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26-04-2019 | Non-small cell lung cancer | News

Crizotinib offers long-term benefits in ROS1-rearranged advanced NSCLC

medwireNews: Crizotinib provides durable clinical benefit to patients with ROS1-rearranged advanced non-small-cell lung cancer (NSCLC), show updated PROFILE 1001 data.

Alice Shaw (Massachusetts General Hospital Cancer Center, Boston, USA) and co-investigators say their study “provides a new benchmark for OS [overall survival] in patients with ROS1-rearranged advanced NSCLC, and supports the continued use of crizotinib in the treatment of these patients.”

Initial results from the PROFILE 1001 study, published after approximately 16 months of follow-up, showed that patients receiving crizotinib at a starting dose of 250 mg twice daily (n=50) responded well to treatment, with an objective response rate (ORR) of 72% and a median response duration of 17.6 months.

After a further 46.2 months of follow-up, giving a median of 62.6 months in total, and the addition of a further three patients, the ORR remained at 72% but the median response duration increased to 24.7 months, the researchers report.

There were six confirmed complete responses to the oral tyrosine kinase inhibitor, which targets the ALK, ROS1, and MET receptor tyrosine kinases, along with 32 partial responses. In addition, 10 patients had stable disease while receiving treatment.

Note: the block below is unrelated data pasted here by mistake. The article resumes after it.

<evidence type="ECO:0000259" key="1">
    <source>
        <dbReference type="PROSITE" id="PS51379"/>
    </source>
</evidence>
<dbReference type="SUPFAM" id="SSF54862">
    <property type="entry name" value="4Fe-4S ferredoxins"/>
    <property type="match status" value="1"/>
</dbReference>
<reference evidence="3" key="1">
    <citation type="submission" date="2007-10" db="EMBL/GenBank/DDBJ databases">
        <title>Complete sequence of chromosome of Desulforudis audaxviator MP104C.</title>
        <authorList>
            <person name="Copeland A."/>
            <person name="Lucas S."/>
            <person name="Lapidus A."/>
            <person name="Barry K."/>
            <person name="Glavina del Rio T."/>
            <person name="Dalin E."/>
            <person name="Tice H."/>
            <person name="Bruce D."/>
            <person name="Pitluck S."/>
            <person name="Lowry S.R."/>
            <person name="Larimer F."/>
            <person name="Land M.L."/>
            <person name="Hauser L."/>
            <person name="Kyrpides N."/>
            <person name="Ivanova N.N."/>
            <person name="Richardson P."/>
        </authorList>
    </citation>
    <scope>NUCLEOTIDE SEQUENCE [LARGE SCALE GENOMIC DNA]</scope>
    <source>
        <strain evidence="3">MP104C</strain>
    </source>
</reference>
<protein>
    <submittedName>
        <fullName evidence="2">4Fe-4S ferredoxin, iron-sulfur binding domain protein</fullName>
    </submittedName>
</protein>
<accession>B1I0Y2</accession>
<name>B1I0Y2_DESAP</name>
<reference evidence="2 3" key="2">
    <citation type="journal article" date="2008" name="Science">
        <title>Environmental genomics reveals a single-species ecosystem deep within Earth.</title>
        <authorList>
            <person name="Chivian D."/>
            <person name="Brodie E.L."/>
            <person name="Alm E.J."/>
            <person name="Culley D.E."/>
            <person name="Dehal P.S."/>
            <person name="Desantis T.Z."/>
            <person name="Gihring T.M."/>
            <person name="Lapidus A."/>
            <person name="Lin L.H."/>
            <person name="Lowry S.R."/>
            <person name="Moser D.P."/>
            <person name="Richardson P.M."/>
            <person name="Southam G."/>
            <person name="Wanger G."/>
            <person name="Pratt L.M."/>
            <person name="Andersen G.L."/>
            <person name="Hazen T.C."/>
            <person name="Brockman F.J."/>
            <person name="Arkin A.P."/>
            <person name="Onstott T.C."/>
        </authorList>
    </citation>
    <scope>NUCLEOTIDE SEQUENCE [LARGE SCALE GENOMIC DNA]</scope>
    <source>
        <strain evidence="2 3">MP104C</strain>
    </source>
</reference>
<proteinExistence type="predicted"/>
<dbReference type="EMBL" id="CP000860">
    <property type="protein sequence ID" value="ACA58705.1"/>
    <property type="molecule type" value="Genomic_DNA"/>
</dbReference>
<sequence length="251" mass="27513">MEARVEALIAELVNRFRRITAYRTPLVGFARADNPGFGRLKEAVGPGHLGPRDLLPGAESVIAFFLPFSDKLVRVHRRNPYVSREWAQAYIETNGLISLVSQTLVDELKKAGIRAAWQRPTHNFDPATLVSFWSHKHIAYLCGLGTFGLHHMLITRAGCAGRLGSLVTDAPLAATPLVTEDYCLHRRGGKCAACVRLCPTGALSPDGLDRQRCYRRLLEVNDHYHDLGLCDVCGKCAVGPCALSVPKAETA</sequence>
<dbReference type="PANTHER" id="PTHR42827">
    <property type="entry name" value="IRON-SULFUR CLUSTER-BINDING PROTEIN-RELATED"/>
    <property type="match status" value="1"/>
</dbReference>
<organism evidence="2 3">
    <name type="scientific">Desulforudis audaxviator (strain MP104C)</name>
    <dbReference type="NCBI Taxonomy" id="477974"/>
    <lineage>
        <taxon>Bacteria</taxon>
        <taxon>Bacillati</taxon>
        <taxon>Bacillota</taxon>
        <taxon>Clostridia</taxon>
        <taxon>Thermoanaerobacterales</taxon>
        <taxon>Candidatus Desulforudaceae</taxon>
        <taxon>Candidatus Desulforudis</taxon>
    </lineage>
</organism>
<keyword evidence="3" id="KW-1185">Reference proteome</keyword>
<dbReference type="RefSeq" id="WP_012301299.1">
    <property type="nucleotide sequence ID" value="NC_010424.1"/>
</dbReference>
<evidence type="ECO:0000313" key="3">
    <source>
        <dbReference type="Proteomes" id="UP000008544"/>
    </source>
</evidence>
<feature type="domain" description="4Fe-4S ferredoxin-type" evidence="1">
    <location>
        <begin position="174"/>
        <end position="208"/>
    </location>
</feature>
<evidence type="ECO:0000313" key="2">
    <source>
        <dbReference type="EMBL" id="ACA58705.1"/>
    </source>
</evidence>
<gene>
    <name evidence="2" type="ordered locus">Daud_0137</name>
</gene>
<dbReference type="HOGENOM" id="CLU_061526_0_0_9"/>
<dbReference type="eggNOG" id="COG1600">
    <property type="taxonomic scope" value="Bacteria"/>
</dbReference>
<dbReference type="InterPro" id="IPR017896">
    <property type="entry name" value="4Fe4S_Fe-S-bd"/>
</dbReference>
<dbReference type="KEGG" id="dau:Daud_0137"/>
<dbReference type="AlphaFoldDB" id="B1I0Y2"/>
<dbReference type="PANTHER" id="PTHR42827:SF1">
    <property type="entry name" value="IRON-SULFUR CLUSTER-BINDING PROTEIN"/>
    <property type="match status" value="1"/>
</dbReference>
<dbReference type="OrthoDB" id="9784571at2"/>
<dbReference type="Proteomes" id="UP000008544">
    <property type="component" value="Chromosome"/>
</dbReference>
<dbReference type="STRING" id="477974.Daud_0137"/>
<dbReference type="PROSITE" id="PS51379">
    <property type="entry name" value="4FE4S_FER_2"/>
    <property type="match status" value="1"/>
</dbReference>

Shaw and team found that patients responded rapidly to treatment, with a median time to first tumor response of 7.9 weeks. They note that this corresponded to the approximate time of the first on-treatment tumor scan.

During the extended follow-up period, 36 (68%) patients experienced disease progression or died, giving median progression-free and OS times of 19.3 and 51.4 months, respectively.

The likelihoods of survival at 12, 24, 36, and 48 months were 79%, 67%, 53%, and 51%, respectively.

The researchers observed no correlation between OS and specific ROS1 fusion partners; there was also no difference in treatment response according to baseline disease and demographic characteristics.

During a median treatment duration of 22.4 months, all patients experienced at least one treatment-related adverse event (AE), typically of grade 1 or 2 in severity (64%).

There were no grade 4 or 5 treatment-related AEs and Shaw and colleagues say that their “findings support the favorable safety profile of crizotinib, even with long-term treatment.”

Writing in the Annals of Oncology, the authors conclude: “While efficacy data with other ROS1 TKIs are still emerging, our findings show that treatment with crizotinib is associated with impressive OS in ROS1-rearranged advanced NSCLC.”

By Laura Cowen

medwireNews is an independent medical news service provided by Springer Healthcare. © 2019 Springer Healthcare part of the Springer Nature group

Ann Oncol 2019; doi:10.1093/annonc/mdz131

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